Division II of the bill will establish a more streamlined process for the filing of returns by pass-through entities (including LLCs, S-corps, etc.). These changes are being proposed now so that they can be incorporated into the design phase of that portion of the modernization of the tax administration system. The new system will require a pass-through entity to file a composite return for all nonresident owners of the entity. Currently, the pass-through entity must withhold the nonresident owners estimated Iowa tax liability as they would withholding taxes. The nonresident owner then can file a tax return to either claim a refund for overpayment of their portion of the withholding or for any taxes due. Requiring the filing of a composite return for all nonresident owners relieves the pass-through entity of the need to withhold estimated taxes monthly, as well as maintaining the return and withholding preferences of individual owners. The pass-through entity will instead pay estimated Iowa taxes owed by the nonresident owner based on the nonresident owner’s Iowa-sourced income at the applicable Iowa tax rate. This will also eliminate the need for a nonresident owner to file their own Iowa income tax return, except to claim a credit for any out-of-state taxes paid on the Iowa-sourced income. The current system doesn’t provide a clear picture of whether the full Iowa tax liability is being paid by nonresident owners, and creates confusion among those taxpayers about the current system of withholding, estimated payments and optional composite filing.
Division III amends portions of HF 309 regarding public agency disclosures of personal information of donors to nonprofits. The department is concerned that portions of the bill would require the department to subpoena records to conduct audits or other activities. To address these concerns, this bill clarifies the applicability of HF 309 so that the department will not be construed to be in violation of the bill under these actions:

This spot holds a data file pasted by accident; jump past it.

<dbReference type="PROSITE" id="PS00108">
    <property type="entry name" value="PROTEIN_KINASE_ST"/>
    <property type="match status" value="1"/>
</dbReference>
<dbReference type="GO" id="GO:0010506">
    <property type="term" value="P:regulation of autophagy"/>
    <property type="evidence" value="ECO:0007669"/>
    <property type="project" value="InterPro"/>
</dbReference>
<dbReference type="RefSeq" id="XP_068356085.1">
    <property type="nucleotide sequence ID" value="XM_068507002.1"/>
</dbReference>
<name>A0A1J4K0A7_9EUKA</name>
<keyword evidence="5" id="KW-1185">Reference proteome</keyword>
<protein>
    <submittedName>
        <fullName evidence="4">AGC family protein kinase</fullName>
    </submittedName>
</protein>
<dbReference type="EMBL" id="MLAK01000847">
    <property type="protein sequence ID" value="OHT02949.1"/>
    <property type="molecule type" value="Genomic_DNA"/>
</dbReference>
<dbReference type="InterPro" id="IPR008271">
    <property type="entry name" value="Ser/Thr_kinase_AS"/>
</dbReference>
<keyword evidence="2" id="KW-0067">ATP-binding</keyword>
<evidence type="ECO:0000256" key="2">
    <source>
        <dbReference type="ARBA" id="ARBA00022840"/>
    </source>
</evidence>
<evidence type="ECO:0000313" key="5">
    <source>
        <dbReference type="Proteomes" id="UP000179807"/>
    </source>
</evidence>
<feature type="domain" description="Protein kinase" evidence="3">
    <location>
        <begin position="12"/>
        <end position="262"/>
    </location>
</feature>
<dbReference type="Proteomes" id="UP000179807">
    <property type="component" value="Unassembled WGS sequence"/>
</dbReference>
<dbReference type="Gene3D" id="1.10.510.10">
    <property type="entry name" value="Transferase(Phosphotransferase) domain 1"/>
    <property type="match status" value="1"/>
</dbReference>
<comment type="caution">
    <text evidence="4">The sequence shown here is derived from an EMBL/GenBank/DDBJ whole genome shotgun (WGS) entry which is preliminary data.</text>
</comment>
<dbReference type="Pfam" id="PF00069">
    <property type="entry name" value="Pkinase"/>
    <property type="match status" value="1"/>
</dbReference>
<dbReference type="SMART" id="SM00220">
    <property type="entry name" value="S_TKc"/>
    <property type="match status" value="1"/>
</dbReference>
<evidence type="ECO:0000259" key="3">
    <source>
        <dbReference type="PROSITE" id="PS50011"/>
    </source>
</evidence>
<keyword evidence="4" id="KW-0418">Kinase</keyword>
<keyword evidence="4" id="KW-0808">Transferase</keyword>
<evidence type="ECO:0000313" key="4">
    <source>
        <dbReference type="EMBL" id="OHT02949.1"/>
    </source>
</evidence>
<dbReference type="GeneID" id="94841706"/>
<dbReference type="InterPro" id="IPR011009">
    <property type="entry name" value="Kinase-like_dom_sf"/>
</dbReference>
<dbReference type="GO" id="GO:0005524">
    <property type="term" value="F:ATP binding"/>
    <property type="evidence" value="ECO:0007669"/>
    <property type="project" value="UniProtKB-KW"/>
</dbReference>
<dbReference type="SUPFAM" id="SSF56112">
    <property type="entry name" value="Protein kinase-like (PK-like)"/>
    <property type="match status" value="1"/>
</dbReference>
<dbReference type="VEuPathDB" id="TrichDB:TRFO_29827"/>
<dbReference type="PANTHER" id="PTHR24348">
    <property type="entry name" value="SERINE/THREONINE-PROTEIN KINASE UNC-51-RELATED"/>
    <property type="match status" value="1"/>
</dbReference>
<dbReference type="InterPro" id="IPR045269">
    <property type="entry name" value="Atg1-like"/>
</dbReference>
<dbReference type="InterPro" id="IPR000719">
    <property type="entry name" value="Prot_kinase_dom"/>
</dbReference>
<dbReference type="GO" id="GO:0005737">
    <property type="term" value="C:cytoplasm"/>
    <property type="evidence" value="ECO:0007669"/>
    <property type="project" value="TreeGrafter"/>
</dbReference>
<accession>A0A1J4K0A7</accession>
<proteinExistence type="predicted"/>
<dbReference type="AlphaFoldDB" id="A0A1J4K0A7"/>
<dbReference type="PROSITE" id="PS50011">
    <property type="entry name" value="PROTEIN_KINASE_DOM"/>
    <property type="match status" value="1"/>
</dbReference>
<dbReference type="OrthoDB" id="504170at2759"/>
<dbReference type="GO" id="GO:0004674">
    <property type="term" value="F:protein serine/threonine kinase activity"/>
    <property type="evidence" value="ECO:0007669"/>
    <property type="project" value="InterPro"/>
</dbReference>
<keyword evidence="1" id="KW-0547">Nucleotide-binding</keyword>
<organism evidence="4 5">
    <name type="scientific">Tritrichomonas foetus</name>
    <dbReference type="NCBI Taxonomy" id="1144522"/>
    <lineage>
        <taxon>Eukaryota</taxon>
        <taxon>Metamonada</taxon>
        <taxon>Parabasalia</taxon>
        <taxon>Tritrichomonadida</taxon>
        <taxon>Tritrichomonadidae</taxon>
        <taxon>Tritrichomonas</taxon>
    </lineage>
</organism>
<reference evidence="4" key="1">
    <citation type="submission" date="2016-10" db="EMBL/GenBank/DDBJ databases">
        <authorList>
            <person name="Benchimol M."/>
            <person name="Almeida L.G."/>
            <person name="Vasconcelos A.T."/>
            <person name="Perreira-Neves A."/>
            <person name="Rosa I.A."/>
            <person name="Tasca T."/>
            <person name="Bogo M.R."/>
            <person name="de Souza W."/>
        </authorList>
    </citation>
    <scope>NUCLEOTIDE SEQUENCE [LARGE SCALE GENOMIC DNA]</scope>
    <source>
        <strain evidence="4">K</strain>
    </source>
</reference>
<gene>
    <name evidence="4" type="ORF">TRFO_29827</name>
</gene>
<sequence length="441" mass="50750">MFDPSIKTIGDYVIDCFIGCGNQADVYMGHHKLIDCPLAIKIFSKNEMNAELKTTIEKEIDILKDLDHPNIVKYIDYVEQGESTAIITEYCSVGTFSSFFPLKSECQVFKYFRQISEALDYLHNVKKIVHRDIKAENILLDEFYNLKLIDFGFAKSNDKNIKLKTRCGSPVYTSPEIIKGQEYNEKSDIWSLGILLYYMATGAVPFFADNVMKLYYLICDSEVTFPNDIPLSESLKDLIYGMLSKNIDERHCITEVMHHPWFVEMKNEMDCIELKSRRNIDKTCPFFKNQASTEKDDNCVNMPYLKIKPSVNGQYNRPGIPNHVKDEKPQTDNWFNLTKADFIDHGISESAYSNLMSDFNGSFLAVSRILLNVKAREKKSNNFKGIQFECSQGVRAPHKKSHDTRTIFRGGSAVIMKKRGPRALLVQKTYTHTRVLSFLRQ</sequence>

- Identifying a person as a representative, responsible party, employee, withholding agent, or other signatory or contact of a tax-exempt entity on any return, form, application or other document required to be filed with the department;
- Exercising powers under Code section 422.70 (general powers —— hearings);
- Disclosing information sought pursuant to a contested case;
- Disclosing information expressly required by law, including disclosures pursuant to Code section 411.11S (student tuition organization tax credit).
The bill additionally clarifies that the restrictions in HF 309 will not be construed to entitle any taxpayer or tax-exempt entity to any deduction, exemption, credit or other tax position that the taxpayer or exempt entity is unable to substantiate with sufficient evidence.
[4/28: 48-0 (Absent: Schultz, Nunn)]
HF 523 – Flood mitigation as essential county purpose
HF 523 would add flood-mitigation practices, strategies and structures to the list of essential county purposes established in Code. Counties are generally allowed to incur debt and issue general obligation bonds for the performance of essential purposes. This will allow a county to perform flood-mitigation projects in unincorporated areas of the county. Cities currently have this authority, but they are limited in where they are allowed to perform flood mitigation work. The bill is being promoted by Muscatine County as a way for them to create flood protection for areas increasingly under the threat of flood damage but are outside of the areas where a city can perform the work.
[4/28: 48-0 (Absent: Schultz, Nunn)]
HF 828 – Commercial Driver’s License testing fees
HF 828 establishes fees for scheduling a commercial driver’s license (CDL) driving skills test and administering each of the three required tests. The scheduling fee will be $25. The fee for conducting the three required tests will be $25 for each test. These fees do not apply to private third-party vendors who administer these tests. There are also certain exemptions for people who are employed and volunteer for a government entity.
The bill encourages the Iowa Department of Transportation to establish a scheduling process for applicants, other than at the same site as the required knowledge test.
[4/28: 48-0 (Absent: Schultz, Nunn)]
HF 846 – Surviving spouse transfer fees
HF 846 will waive fees for the transfer of title for snowmobiles, ATVs and boating vessels when the transfer is to the surviving spouse of the owner. This process already exists for other vehicles.
[4/28: 48-0 (Absent: Schultz, Nunn)]
HF 869 – Excessive weights for hauling milk products
HF 869 allows the Iowa Department of Transportation to issue annual permits to vehicles transporting fluid milk products in excess of current weight limits, but not to exceed 20,000 pounds per axle and not to exceed a gross weight of 90,000 pounds. The bill creates an annual fee of $400 for fluid milk haulers and creates penalties from $12 to $2,200, plus 10-cents per pound in excess of the 20,000-pound weight limit. The new excessive weight permits are for use on primary roads and primary road extensions in cities only. The effective date of the legislation is delayed until January 1, 2022.
[4/28: 47-1 (No: Dickey; Absent: Schultz, Nunn)]